(MIDLAND CITY, Ala.) -- The 5-year-old boy being held hostage by a retired man who allegedly abducted him at gunpoint is in a 6-by-8-foot bunker, where his captor has been known to hold up for eight days, police said.
School bus driver Charles Albert Poland Jr., 66, tried to prevent the kidnapping Tuesday, but was allegedly shot to death on his bus by Jimmy Lee Dykes, a 65-year-old former truck driver.
Police Chief James Arrington of Pinckard, Ala., said the bunker, which Dykes built in his backyard, is 4 feet underground and has a 60-foot plastic pipe coming out of it. Dykes has been communicating with police through the pipe.
"He will have to give up sooner or later because [authorities] are not leaving," Arrington said. "It's pretty small, but he's been known to stay in there eight days."
Dykes is known to hold anti-government views, Arrington said. "He's against the government, starting with Obama on down," he said.
Dykes' property is in Pinckard's police jurisdiction in Dale County. Arrington said that authorities have had trouble with Dykes in the past.
"I never had any problem with him before," he said."The county has, but not me."
Dykes boarded the bus Tuesday, allegedly shot Poland four times, then grabbed the child at random and fled.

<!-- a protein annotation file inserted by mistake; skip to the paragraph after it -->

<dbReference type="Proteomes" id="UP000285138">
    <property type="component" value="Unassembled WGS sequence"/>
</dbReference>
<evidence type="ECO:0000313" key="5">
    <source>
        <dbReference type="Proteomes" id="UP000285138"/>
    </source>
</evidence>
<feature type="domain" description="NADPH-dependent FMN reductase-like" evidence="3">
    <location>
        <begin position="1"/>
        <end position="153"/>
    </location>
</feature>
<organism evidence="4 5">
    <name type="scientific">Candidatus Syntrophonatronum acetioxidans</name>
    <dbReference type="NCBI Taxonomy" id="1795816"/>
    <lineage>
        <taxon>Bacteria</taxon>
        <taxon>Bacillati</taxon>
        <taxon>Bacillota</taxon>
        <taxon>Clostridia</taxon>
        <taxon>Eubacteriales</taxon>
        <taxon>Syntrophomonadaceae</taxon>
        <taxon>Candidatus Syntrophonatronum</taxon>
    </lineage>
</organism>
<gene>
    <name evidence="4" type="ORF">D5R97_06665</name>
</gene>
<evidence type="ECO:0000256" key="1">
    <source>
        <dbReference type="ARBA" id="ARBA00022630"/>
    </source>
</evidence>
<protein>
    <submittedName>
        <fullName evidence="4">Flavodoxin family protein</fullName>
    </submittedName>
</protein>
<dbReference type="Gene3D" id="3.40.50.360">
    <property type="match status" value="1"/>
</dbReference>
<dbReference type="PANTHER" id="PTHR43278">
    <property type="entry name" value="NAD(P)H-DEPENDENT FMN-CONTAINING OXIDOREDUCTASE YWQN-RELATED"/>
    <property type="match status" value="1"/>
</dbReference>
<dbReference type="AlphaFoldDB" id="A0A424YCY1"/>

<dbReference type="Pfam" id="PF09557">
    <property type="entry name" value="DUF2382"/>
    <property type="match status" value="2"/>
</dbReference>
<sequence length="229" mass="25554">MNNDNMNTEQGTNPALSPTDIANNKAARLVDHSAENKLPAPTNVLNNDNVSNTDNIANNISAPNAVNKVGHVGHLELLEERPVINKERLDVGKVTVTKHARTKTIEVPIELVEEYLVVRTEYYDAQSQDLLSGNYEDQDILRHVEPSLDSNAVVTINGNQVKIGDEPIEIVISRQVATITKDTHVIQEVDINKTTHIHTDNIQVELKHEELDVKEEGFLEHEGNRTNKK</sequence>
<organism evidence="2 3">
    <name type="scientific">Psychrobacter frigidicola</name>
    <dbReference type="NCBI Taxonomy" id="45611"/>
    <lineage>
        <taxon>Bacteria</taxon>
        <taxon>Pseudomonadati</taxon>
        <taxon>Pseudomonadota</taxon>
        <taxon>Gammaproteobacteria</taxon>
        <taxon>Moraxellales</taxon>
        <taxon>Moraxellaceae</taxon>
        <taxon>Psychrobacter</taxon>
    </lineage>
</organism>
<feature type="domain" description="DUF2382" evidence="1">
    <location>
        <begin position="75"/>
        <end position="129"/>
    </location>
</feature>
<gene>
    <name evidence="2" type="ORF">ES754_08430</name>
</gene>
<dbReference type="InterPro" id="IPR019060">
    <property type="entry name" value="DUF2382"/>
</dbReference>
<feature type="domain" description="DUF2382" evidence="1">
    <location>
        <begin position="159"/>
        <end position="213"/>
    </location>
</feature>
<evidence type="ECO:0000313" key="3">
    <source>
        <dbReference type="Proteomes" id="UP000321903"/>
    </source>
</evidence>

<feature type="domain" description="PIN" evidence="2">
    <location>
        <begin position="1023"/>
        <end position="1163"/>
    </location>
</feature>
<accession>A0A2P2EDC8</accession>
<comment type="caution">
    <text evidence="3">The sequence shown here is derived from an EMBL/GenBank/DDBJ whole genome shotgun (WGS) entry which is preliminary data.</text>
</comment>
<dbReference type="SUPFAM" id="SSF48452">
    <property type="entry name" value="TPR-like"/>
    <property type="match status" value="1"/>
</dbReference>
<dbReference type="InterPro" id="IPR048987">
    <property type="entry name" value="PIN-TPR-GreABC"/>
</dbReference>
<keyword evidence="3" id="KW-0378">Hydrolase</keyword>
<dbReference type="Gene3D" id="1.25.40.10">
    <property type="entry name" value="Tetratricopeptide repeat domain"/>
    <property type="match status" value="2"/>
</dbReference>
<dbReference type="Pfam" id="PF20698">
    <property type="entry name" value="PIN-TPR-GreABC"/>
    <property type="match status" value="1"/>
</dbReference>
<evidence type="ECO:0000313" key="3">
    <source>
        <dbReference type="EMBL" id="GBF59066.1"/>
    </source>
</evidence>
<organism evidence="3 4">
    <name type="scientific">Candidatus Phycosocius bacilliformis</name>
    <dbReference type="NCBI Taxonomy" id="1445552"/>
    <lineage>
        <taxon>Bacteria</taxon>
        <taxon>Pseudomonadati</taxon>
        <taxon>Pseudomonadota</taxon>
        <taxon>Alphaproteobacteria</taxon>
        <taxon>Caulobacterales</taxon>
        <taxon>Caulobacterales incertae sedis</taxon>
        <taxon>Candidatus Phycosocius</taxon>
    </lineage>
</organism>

Now all attention in the community near Midland City, Ala., is on the boy's safety. The police have not identified the boy, whom Dykes has allowed to watch TV and receive medication sent from home, according to state Rep. Steve Clouse.
The boy's mother is secluded at the scene with law enforcement, according to ABC-affiliated station WDHN-TV.
Police say Dykes likely has enough food and supplies to remain underground for weeks. It is unclear whether he has made any demands from the bunker-style shelter on his property.
The young hostage is a child with autism.
Multiple agencies have responded to the hostage situation, Dale County Sheriff Wally Olson said. The FBI has assumed the lead in the investigation, and SWAT teams were surrounding the bunker as of Tuesday night.
Former FBI lead hostage negotiator Chris Voss said authorities must proceed with caution.
"You make contact as quickly as you can, but also as gently as you can," he said. "You don't try to be assertive; you don't try to be aggressive."
Voss said patience is important in delicate situations such as this.
"The more patient approach they take, the less likely they are to make mistakes," he said. "They need to move slowly to get it right, to communicate properly and slowly and gently unravel this."
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